Paula Rodriguez

Paula Rodriguez

(1915 - 2008)


Many New Mexican Spanish Colonial artists are quite literally turning pieces of straw into highly collectible and valuable art. Of all the Spanish Colonial art forms practiced in New Mexico, straw is fast becoming the most popular. But it wasn't always this way. The art form nearly died out in the early twentieth century.


No one knows exactly when straw appliqué (or encrusted straw) art arrived in New Mexico. Noted folk-arts scholar, E. Boyd, claimed in her 1959 booklet, Popular Arts of Colonial New Mexico, that the Moors taught straw art to the Spanish, and that the Spanish then brought it to their northern colony. The claim is entirely possible, but Spain and the Moors were not the only Europeans working in the medium. Both Belarus and Poland have a long history of making intricate art pieces using straw. The process also exists in the Netherlands and the Peterborough Museum in England has a collection of straw inlay art created by French prisoners during the French Revolution.


Straw artist, Jimmy Trujillo, believes that the practice of his art in New Mexico predates the Pueblo Revolt of 1680. He believes that many of the designs and motifs on some early straw work displays Native American influences. Although straw appliqué crosses are attributed to the Spanish colonists, it was the Pueblo of Santa Ana, where artists continued to make straw boxes and crosses and still practice this art form today, that likely kept this art form from completely dying out in the early twentieth century. However, credit for the revival is typically given to the WPA (Works Progress Administration) and Eliseo and Paula Rodriguez for rescuing the art form from oblivion in the 1930s.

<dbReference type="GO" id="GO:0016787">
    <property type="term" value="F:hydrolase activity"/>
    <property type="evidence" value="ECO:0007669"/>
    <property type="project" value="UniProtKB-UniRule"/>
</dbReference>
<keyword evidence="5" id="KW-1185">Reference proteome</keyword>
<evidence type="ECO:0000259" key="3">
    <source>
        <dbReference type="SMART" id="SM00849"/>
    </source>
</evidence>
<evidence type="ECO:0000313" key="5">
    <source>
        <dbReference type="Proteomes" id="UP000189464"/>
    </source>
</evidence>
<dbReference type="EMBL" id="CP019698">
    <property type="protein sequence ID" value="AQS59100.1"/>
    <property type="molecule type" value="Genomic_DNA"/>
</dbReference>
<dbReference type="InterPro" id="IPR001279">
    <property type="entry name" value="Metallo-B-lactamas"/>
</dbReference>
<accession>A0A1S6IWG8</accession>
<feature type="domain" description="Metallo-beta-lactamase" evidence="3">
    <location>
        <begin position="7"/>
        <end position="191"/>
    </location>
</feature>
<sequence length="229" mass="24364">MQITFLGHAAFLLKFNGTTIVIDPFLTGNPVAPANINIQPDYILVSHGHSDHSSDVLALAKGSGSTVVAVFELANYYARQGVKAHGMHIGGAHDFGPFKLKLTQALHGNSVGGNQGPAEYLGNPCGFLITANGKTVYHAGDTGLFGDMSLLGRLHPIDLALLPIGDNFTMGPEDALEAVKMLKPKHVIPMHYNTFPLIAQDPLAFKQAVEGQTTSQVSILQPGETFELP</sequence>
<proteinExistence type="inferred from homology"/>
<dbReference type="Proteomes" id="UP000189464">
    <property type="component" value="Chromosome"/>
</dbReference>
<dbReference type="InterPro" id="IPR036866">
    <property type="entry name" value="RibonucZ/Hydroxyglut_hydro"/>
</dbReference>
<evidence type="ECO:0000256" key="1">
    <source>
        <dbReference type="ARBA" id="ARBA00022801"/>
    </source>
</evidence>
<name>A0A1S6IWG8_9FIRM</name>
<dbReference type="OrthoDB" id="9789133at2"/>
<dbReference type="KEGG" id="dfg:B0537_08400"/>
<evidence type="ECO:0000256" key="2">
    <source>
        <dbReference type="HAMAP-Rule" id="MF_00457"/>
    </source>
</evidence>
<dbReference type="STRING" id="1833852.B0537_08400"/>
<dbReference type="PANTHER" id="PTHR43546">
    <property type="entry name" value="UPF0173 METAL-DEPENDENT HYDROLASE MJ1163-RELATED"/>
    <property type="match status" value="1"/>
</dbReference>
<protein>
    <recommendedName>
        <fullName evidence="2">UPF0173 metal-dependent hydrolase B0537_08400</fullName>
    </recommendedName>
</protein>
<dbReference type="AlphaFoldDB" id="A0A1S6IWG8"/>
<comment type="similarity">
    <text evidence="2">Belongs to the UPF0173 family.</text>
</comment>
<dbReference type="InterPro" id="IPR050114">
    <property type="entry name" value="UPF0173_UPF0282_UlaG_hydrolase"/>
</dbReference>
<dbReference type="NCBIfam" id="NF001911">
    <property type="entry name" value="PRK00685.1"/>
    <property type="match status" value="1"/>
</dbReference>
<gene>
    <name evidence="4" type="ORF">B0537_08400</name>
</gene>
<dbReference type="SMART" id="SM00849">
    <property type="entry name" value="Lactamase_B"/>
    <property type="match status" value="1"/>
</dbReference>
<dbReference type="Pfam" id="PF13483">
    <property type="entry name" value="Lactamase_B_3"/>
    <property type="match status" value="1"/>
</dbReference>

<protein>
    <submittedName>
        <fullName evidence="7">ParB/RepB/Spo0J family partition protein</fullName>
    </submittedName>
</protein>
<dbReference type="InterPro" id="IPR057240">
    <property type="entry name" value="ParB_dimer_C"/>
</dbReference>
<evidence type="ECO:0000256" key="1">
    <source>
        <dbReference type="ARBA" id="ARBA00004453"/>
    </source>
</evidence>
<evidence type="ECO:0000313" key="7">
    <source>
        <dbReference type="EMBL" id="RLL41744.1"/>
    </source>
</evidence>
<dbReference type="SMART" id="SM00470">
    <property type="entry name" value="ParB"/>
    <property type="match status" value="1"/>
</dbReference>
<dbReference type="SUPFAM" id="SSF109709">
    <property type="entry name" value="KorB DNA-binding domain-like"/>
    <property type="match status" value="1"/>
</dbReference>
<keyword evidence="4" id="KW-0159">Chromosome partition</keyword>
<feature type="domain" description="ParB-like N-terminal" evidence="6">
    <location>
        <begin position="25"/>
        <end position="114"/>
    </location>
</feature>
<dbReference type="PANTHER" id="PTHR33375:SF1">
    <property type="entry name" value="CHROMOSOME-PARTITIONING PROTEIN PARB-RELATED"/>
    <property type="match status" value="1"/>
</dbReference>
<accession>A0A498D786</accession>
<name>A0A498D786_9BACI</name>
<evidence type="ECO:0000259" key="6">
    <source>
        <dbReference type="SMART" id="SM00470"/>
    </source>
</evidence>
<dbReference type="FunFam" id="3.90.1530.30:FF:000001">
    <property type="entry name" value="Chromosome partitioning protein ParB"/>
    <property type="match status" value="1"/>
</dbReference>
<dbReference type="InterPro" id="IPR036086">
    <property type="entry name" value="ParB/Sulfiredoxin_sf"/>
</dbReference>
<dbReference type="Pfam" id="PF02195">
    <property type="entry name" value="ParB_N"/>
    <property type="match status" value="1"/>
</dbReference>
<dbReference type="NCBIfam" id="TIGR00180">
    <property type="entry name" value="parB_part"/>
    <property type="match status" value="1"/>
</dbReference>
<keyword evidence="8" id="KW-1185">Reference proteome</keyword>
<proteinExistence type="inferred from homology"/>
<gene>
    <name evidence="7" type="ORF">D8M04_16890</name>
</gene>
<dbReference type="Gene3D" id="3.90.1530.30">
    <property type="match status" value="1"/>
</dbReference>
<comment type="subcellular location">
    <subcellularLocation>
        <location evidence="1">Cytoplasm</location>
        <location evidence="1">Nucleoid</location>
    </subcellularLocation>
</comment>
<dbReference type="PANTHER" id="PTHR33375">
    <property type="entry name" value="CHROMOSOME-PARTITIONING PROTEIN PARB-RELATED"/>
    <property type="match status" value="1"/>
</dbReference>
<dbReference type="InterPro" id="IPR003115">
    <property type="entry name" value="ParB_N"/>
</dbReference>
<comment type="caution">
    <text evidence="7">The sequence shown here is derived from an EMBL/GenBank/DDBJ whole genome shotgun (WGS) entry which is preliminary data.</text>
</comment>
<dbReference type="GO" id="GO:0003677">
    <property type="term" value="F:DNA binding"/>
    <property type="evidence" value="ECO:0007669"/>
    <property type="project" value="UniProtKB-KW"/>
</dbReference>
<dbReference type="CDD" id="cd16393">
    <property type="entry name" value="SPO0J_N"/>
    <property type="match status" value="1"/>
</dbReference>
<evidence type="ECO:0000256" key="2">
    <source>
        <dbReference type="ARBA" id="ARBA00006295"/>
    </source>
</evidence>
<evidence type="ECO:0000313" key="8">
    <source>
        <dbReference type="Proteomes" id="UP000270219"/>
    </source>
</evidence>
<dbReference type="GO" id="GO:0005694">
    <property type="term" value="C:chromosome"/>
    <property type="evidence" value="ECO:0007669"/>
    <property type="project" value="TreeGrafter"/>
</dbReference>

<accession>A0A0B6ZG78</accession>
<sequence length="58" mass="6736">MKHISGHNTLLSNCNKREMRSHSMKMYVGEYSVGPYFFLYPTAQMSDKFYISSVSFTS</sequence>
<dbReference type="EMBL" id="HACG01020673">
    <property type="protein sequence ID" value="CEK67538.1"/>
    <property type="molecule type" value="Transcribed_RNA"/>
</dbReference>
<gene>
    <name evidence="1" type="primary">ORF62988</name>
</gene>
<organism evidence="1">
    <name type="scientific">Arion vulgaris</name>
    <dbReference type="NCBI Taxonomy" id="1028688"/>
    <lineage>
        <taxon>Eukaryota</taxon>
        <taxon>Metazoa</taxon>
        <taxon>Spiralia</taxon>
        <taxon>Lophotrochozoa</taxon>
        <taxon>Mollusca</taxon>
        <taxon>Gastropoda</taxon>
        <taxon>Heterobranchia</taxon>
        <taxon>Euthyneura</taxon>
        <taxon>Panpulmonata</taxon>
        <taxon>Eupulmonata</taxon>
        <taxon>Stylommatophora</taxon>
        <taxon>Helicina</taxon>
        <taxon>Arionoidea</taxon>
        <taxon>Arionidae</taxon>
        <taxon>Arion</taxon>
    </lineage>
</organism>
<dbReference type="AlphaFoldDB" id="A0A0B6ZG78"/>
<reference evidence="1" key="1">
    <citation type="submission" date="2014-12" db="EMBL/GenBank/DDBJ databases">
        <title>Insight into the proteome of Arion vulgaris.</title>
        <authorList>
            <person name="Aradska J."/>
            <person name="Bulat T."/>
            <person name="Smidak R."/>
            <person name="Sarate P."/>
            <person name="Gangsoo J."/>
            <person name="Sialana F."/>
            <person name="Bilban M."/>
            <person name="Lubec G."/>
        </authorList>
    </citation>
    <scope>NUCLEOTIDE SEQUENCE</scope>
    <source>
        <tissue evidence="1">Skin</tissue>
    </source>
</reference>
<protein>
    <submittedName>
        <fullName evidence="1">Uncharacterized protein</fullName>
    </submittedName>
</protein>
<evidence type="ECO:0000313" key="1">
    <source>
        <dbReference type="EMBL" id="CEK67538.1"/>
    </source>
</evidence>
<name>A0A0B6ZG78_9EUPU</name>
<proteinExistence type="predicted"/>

In 1935, Eliseo Rodriguez learned the tradition of straw appliqué art while participating in the WPA program and, in turn, taught the technique to his wife, Paula Rodriguez. By the 1950s, they were among but a few practitioners of the craft.


"Since then, their family has carried on the tradition of straw appliqué as they taught their children and grandchildren the technique, working out of their kitchen in their home," said William Field, director of the Museum of Spanish Colonial Art in Santa Fe. When informed of Paula's death in 2008, Field remarked: "Paula was a tremendously important person in the Hispanic arts."


Adding to that, Stuart Ashman, the state Department of Cultural Affairs secretary, said: "Paula Rodriguez, along with her husband, Eliseo, are the two artists most responsible for the revival of traditional straw appliqué. They truly turned straw into gold. She will be missed, as she is revered by many Santa Fesinos. Muchos cariños (affection) a la familia Rodriguez."


In the 1970s, a conservator for the Museum of International Folk Art saw work by Paula and Eliseo Rodriguez and encouraged them to showcase their pieces at the Spanish Colonial Arts Society's Spanish Market. As a result of doing so — and because of immediate interest in their work — the two periodically conducted workshops in straw appliqué at the Museum of International Folk Art and at the New Mexico State Fair. In 1994, Paula was honored with a Governor's Award for Excellence in the Arts for her work in straw appliqué. Ten years later, both she and Eliseo were recognized for their contributions within folk art traditions with a National Endowment for the Arts National Heritage Fellowship. Together, their work has been collected by the Smithsonian Institution as well as private collectors throughout the world.


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